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Collective fundraising: a charity leader’s case study

Jessie Joe Jacobs

I am Jessie Joe Jacobs the Director of Northern Inclusion Consortium.

I joined the consortium in 2018 to help shape its future and navigate towards a collective vision around how we can work together for the good of our service users.  We have only just begun to imagine the possibilities of what we can do together, but one area we have investigated is in collective fundraising.

What does it really mean?

We all know, fundraising and fundraisers cost money. It can be a big risk but we also know that there can be big returns — when done well and right. 

Interestingly, there are some very successful fundraising examples which focus on raising funds for multiple projects. The two biggest fundraising days of the year are Children In Need and Comic Relief. This is a collective campaign raising funds for hundreds of charities.

So, I present an idea. Should charities be thinking more about how they come together and pool fundraising efforts for one big day, one big event, or even one collective campaign, like a local Children In Need or Comic Relief?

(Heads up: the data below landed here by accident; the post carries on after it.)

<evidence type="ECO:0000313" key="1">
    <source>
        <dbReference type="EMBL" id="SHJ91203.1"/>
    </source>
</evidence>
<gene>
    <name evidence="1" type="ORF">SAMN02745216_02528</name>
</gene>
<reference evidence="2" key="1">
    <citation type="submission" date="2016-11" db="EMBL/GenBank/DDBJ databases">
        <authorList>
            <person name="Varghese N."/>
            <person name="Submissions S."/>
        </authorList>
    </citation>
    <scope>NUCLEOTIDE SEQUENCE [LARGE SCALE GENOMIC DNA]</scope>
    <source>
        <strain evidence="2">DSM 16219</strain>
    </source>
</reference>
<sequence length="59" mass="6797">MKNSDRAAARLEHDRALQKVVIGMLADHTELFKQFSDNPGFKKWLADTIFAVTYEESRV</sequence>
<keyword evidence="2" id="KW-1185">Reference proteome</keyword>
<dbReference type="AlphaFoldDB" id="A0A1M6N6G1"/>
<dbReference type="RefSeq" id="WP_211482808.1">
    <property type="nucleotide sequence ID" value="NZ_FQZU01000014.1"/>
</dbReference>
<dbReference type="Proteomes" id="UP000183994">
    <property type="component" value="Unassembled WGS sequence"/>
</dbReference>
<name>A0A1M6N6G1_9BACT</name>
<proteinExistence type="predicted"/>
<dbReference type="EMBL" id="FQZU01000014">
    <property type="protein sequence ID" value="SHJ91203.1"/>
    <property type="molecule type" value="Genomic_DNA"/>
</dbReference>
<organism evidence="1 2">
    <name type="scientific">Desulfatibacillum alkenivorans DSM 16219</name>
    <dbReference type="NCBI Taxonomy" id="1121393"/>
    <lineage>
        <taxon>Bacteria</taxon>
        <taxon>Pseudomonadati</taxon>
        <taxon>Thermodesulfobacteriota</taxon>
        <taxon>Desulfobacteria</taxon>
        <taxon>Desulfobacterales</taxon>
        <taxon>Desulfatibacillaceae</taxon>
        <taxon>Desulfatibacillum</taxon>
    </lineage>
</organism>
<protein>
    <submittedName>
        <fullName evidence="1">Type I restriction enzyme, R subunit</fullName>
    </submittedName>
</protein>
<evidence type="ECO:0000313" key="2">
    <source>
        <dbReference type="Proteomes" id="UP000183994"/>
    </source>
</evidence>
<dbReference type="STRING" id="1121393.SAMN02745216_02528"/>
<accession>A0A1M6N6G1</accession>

Businesses and people often feel torn between various charities and it is usually the most vocal and most experienced fundraising teams that cut through.  But, imagine this. If a collective campaign – say for children in Teesside, Luton, or Yorkshire made up of three or four young people’s charities – approached businesses, it would be much harder to turn down. Their offer would include supporting higher numbers, covering a greater area, and fundamentally, making a bigger impact. It would also allow a business to increase their CSR (corporate social responsibility) offer to more charities with the same effort. This can only be a benefit to them.

Imagine the marketing budgets you would save on, the cost of event management, the PR… Yes, the returns would be shared but the risks and costs are shared too.

A good example of this is Child Concern Consortium, a group of three children’s charities – Action for Sick Children, The Fostering Network and Working Families – which have been raising funds together for more than 20 years.  Each member charity work in a different way to help vulnerable children but they collectively raise funds raising thousands together every year.

There are three clear, simple positives in this approach:

  • Shared learning and support
  • Increased brand reach with three organisations and their networks pushing the core brand
  • Increased funding for each individual organisation

It’s probably quite daunting to jump right into starting a consortium in your area, but why not reach out to organisations around you an collaborate on one event or campaign? Test this model and see if you could be stronger through a collective approach.


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